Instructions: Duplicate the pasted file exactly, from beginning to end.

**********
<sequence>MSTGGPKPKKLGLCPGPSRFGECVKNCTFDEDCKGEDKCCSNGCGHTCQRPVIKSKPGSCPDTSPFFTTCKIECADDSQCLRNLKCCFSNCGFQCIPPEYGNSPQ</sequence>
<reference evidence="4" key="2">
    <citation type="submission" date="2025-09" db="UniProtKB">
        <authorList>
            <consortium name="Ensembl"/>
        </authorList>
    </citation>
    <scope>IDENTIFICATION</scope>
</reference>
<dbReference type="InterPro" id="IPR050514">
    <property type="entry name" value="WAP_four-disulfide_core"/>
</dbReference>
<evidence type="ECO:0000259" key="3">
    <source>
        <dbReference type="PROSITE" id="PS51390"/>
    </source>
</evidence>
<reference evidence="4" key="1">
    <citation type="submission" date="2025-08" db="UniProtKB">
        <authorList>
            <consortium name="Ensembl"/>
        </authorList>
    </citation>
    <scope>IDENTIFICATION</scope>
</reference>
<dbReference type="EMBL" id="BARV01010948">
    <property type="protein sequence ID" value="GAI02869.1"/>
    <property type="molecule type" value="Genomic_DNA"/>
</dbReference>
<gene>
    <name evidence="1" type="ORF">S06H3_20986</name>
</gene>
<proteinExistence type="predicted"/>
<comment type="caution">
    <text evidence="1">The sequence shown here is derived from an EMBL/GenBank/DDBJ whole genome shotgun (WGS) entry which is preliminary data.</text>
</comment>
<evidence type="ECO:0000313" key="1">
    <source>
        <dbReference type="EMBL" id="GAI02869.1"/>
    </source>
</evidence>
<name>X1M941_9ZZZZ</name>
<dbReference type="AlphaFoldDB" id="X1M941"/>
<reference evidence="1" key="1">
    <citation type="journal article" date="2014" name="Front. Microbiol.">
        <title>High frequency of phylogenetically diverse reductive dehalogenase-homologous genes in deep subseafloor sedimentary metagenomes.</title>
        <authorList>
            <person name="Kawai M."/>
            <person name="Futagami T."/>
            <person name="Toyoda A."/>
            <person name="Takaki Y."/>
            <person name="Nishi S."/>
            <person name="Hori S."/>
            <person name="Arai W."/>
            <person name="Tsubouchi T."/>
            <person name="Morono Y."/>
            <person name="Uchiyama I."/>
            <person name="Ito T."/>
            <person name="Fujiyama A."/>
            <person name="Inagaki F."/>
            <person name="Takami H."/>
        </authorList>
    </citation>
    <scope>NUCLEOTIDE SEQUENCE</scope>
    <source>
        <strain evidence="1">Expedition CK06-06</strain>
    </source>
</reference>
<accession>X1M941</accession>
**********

<sequence>MSTGGPKPKKLGLCPGPSRFGECVKNCTFDEDCKGEDKCCSNGCGHTCQRPVIKSKPGSCPDTSPFFTTCKIECADDSQCLRNLKCCFSNCGFQCIPPEYGNSPQ</sequence>
<reference evidence="4" key="2">
    <citation type="submission" date="2025-09" db="UniProtKB">
        <authorList>
            <consortium name="Ensembl"/>
        </authorList>
    </citation>
    <scope>IDENTIFICATION</scope>
</reference>
<dbReference type="InterPro" id="IPR050514">
    <property type="entry name" value="WAP_four-disulfide_core"/>
</dbReference>
<evidence type="ECO:0000259" key="3">
    <source>
        <dbReference type="PROSITE" id="PS51390"/>
    </source>
</evidence>
<reference evidence="4" key="1">
    <citation type="submission" date="2025-08" db="UniProtKB">
        <authorList>
            <consortium name="Ensembl"/>
        </authorList>
    </citation>
    <scope>IDENTIFICATION</scope>
</reference>
<dbReference type="EMBL" id="BARV01010948">
    <property type="protein sequence ID" value="GAI02869.1"/>
    <property type="molecule type" value="Genomic_DNA"/>
</dbReference>
<gene>
    <name evidence="1" type="ORF">S06H3_20986</name>
</gene>
<proteinExistence type="predicted"/>
<comment type="caution">
    <text evidence="1">The sequence shown here is derived from an EMBL/GenBank/DDBJ whole genome shotgun (WGS) entry which is preliminary data.</text>
</comment>
<evidence type="ECO:0000313" key="1">
    <source>
        <dbReference type="EMBL" id="GAI02869.1"/>
    </source>
</evidence>
<name>X1M941_9ZZZZ</name>
<dbReference type="AlphaFoldDB" id="X1M941"/>
<reference evidence="1" key="1">
    <citation type="journal article" date="2014" name="Front. Microbiol.">
        <title>High frequency of phylogenetically diverse reductive dehalogenase-homologous genes in deep subseafloor sedimentary metagenomes.</title>
        <authorList>
            <person name="Kawai M."/>
            <person name="Futagami T."/>
            <person name="Toyoda A."/>
            <person name="Takaki Y."/>
            <person name="Nishi S."/>
            <person name="Hori S."/>
            <person name="Arai W."/>
            <person name="Tsubouchi T."/>
            <person name="Morono Y."/>
            <person name="Uchiyama I."/>
            <person name="Ito T."/>
            <person name="Fujiyama A."/>
            <person name="Inagaki F."/>
            <person name="Takami H."/>
        </authorList>
    </citation>
    <scope>NUCLEOTIDE SEQUENCE</scope>
    <source>
        <strain evidence="1">Expedition CK06-06</strain>
    </source>
</reference>
<accession>X1M941</accession>